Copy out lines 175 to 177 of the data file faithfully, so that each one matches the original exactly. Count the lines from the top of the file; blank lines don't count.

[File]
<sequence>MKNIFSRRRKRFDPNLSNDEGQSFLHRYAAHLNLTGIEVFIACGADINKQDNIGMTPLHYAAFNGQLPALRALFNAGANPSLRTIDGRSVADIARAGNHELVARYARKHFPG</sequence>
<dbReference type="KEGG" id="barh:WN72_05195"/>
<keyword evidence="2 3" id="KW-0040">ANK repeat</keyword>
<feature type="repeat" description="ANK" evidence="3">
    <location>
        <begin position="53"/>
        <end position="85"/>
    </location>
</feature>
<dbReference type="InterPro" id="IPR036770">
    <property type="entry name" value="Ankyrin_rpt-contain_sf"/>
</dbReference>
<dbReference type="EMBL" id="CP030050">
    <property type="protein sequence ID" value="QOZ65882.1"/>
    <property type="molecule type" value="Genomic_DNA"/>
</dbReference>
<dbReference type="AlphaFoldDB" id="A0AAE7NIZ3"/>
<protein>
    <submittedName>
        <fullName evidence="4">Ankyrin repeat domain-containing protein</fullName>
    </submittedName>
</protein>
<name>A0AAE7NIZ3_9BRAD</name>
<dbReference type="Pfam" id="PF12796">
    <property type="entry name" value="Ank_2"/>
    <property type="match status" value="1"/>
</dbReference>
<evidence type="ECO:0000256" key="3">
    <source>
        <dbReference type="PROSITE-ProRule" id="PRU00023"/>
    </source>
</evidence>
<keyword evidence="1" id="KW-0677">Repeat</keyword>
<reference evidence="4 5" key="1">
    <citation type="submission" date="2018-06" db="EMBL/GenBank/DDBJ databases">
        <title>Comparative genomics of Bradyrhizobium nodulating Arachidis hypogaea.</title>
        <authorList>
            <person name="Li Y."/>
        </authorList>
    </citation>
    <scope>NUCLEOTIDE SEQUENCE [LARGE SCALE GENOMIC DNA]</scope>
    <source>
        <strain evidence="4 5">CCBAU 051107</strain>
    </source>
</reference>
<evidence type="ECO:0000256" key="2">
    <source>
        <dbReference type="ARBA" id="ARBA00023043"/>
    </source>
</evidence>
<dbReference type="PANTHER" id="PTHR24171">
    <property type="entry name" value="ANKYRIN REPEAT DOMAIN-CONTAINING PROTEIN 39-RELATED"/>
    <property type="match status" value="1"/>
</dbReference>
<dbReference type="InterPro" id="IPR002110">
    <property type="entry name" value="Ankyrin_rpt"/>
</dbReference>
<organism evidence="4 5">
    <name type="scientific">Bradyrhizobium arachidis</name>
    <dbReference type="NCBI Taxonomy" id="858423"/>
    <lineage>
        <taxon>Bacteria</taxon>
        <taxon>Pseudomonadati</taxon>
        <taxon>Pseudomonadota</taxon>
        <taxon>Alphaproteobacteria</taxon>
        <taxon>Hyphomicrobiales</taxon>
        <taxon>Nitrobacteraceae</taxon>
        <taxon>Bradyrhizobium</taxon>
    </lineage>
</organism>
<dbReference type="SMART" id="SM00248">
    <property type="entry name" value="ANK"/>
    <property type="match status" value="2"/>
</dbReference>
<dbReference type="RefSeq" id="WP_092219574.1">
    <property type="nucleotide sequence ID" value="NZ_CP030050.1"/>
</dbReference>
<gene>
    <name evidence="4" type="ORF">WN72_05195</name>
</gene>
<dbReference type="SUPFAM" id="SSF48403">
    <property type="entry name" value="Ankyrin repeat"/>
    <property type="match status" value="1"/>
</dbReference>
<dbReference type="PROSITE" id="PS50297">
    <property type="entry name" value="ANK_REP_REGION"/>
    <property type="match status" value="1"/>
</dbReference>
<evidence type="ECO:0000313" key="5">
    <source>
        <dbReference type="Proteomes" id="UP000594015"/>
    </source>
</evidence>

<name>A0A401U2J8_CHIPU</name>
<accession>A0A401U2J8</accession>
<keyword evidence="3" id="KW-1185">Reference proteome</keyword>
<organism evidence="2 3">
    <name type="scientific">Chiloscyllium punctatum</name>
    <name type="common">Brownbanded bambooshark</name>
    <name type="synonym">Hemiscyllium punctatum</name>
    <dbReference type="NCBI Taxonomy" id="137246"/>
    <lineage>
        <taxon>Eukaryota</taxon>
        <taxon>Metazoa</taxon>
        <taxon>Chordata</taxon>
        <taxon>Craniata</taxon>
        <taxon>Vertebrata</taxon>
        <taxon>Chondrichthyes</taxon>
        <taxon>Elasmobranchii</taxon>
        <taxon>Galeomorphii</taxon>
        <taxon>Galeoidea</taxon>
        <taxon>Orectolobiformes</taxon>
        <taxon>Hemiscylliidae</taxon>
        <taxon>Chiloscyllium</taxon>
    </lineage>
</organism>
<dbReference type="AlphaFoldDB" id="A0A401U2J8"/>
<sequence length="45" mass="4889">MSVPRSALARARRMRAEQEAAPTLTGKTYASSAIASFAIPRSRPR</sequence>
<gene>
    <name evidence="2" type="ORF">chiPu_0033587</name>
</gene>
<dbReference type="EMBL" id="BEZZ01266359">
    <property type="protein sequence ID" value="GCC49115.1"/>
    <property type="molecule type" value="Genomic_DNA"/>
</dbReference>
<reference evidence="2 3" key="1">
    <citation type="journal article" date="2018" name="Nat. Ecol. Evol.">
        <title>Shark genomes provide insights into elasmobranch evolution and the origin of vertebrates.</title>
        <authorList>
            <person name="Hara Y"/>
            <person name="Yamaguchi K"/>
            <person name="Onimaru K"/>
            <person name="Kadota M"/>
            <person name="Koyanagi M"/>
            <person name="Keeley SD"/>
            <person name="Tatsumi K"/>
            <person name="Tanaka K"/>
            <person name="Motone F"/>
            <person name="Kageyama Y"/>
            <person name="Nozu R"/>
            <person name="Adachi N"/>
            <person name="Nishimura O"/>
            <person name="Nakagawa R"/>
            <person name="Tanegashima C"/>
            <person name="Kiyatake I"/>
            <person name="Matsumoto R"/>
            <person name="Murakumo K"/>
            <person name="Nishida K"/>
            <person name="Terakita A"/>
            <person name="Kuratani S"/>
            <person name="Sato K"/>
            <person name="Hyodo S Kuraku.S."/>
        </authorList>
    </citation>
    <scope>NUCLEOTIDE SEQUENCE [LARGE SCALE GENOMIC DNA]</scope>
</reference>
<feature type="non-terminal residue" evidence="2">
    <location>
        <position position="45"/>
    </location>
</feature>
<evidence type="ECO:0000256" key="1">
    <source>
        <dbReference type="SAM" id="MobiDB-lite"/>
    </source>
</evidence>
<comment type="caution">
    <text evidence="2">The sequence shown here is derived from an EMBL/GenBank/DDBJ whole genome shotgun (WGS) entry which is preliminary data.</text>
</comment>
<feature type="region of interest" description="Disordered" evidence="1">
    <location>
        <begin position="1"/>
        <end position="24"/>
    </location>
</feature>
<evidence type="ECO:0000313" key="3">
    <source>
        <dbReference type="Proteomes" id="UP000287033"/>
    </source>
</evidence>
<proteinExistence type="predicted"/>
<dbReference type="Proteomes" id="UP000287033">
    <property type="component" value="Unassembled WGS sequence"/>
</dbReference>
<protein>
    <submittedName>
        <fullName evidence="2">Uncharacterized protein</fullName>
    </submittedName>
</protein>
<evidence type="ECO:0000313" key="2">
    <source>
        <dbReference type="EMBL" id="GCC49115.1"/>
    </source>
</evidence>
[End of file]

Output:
</feature>
<evidence type="ECO:0000313" key="3">
    <source>